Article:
Nora Brown: deflect my motor


Nora Brown – Sidetrack My Engine

Jalopy Records – 2021

It’s interesting to catch someone early in their music career and listen to their development. I discovered Nora Brown for the first time with her debut album Cinnamon Tree (2019), so it was with great pleasure that I received Sidetrack My Engine. Over the next two years, according to social media, Nora performed where and when she could: online, small gatherings but all the time making the music grow.

Hijack my engine opens with January 8. Jackson Lynch’s violin sets a good beat, and off you go, celebrating the defeat – or rout, depending on which side you were on – of the British in New Orleans on January 8, 1815. As with many tunes, its origin is probably lost in time, but the speed and style give the reel a decidedly American allure. Nora’s banjo is never lost, and while the violin can dominate acoustically, it’s hard to imagine one without the other.

Frankie and Albert, a song of countless variations, known to many as Frankie and Johnny, is a delicately told story of Frankie Baker’s filming of Albert and has appeared in many forms over the past 120 years or so. What stands out most here is Nora’s change of voice. Listening to Cinnamon Tree, it wasn’t easy to pinpoint Nora’s age, but here, two years between recordings and still a teenager, her voice matured. It’s rounder, clearer, and has a sense of worldliness that is often not found in older singers, and yet, at the same time, it lets the words carry the story.

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This development is even more apparent in The very day that I left, a beautiful sad song in which she gives herself fully to the emotion with great constraint. You also get the impression that she is savoring the acoustics of the 19th century cellars in which these songs are recorded. The album was recorded by Jon Atkinson in mono, using, for all of us, an Ampex tape recorder and a vintage RCA. ribbon microphones. It all works very well, producing a sound that is just right.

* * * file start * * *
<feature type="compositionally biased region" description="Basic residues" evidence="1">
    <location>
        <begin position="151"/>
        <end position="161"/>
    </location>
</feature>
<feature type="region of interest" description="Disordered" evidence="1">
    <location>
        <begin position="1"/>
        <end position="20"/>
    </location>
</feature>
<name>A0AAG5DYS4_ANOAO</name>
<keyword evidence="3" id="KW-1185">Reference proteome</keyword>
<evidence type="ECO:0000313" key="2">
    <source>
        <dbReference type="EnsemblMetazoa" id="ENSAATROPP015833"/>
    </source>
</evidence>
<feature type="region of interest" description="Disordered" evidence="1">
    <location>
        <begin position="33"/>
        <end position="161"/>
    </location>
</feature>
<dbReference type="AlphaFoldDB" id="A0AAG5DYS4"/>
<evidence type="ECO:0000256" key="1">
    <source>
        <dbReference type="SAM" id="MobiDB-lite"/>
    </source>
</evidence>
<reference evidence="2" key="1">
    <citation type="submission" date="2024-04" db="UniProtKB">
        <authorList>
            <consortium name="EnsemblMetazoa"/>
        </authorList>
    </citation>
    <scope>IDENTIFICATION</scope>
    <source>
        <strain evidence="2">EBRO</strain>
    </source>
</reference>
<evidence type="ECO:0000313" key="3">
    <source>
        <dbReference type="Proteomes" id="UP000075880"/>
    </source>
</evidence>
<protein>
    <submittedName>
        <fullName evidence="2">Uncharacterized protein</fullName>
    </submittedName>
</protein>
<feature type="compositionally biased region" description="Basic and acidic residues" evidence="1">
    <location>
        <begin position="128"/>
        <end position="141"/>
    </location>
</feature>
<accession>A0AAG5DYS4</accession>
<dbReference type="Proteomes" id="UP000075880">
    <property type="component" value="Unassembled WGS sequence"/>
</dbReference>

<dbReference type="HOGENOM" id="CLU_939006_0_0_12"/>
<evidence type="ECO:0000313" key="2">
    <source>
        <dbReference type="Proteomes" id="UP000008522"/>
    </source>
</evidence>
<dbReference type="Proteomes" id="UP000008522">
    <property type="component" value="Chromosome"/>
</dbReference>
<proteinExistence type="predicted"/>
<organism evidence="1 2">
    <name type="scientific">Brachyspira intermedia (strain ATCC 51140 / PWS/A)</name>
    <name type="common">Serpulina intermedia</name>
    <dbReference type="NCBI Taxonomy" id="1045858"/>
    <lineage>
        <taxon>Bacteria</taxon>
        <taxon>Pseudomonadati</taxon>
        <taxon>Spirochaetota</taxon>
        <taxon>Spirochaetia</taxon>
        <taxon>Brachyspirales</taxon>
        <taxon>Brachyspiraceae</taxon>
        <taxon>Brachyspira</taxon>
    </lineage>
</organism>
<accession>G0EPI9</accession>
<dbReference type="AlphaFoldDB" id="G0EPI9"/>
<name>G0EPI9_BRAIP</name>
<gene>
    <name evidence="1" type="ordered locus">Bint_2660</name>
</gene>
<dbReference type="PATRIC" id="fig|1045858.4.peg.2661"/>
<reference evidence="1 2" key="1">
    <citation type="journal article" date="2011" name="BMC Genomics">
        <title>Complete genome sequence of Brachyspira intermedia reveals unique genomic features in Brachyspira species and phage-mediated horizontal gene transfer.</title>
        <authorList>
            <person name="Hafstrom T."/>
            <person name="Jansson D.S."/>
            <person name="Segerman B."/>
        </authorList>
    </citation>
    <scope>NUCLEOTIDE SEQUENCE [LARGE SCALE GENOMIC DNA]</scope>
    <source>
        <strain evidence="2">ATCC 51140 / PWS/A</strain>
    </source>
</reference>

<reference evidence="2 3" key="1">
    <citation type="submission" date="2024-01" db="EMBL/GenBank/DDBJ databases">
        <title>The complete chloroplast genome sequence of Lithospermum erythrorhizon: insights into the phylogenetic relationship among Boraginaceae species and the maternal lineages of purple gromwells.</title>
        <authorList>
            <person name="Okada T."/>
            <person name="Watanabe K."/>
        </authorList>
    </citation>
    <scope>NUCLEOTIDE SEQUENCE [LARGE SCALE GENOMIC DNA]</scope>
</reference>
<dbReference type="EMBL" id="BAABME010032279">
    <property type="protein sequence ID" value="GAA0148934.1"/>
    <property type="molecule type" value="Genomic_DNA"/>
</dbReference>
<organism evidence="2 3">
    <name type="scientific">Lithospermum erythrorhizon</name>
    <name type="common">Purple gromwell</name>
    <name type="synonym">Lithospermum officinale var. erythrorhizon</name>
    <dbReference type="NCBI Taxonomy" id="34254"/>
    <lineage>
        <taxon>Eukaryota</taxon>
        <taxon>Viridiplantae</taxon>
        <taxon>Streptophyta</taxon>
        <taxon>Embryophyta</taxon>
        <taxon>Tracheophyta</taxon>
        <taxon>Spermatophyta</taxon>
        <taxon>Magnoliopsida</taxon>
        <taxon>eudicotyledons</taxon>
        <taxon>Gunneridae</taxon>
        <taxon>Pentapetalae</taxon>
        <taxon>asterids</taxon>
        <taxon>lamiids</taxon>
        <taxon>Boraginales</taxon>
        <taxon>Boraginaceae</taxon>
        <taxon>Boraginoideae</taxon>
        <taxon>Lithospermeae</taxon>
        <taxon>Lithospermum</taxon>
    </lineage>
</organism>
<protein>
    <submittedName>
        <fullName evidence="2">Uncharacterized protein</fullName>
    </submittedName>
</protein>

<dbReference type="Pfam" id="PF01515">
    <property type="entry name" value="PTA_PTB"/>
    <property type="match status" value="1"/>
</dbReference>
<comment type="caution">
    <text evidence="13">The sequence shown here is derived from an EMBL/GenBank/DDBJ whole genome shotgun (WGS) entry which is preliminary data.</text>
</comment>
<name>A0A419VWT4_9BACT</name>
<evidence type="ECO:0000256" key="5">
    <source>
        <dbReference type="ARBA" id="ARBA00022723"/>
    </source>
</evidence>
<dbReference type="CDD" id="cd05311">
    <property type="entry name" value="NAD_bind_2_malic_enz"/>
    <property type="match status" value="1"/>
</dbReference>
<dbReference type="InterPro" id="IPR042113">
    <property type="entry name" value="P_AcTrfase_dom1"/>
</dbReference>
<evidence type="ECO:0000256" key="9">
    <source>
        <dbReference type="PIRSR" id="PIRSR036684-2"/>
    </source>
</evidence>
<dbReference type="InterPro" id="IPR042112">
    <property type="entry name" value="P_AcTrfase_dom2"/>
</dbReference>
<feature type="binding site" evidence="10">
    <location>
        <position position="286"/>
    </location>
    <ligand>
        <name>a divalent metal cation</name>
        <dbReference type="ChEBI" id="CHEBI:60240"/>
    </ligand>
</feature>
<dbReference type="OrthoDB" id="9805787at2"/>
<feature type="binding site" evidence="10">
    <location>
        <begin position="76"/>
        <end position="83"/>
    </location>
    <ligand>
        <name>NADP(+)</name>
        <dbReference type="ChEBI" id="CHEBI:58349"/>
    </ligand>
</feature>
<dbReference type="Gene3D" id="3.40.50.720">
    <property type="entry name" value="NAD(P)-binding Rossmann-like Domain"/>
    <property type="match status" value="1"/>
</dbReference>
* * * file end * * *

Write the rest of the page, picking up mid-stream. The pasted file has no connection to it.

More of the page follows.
There are also countless songs on Liza jane, but probably not always the same person. This sends us back to a frantic pace, accelerated by the bones playing Jerron ‘Blindboy’ Paxton. Jerron Candy man from the soundtrack of Epic American Sessions the movie is a big favorite in our house, and it’s good to hear other recordings with it.

One essential thing to know about Nora Brown is the amount of energy needed to learn the tunes, then adapt and arrange them to suit the banjo (she has a whole collection of them). And, although she is a Brooklyn resident, seems to spend a lot of time traveling the country, “a rambling woman” when she can, learning from old and young alike. Briggs Hop Light Hornpipe Medley, another duet with Paxton, is an arrangement of 19th century minstrel tunes via Rhiannon Giddens, and so the tradition is passed down from generation to generation. History matters, and with an instrument whose history dates back to Africa, it is not difficult to realize how the ‘racist disdain’ of the time did nothing to preserve the legacy. of those tunes, something Nora is keen to bring to light.

From sourcing to check-in, the high level of attention to detail throughout Deflect my motor is apparent. Nora’s standards are very high; indeed, several tracks were not part of this album but I hope that we will not have long to wait for the next one. Surrounding herself and immersing yourself in the music, the players and the legacy is a wonderful thing, and here we have a beautiful example, yet it’s hard not to remember how old she is. Starting with the ukulele at age 6 and later moving on to the banjo, she seems to have finally given up on the “little” prefix, an important move as she moves from a “child prodigy” to a serious performer, continuing tradition, making it real and accessible to audiences today and adding to our understanding of the history of these tunes.

Sidetrack My Engine is an excellent and accomplished album that marks the next chapter for Nora Brown. More please.

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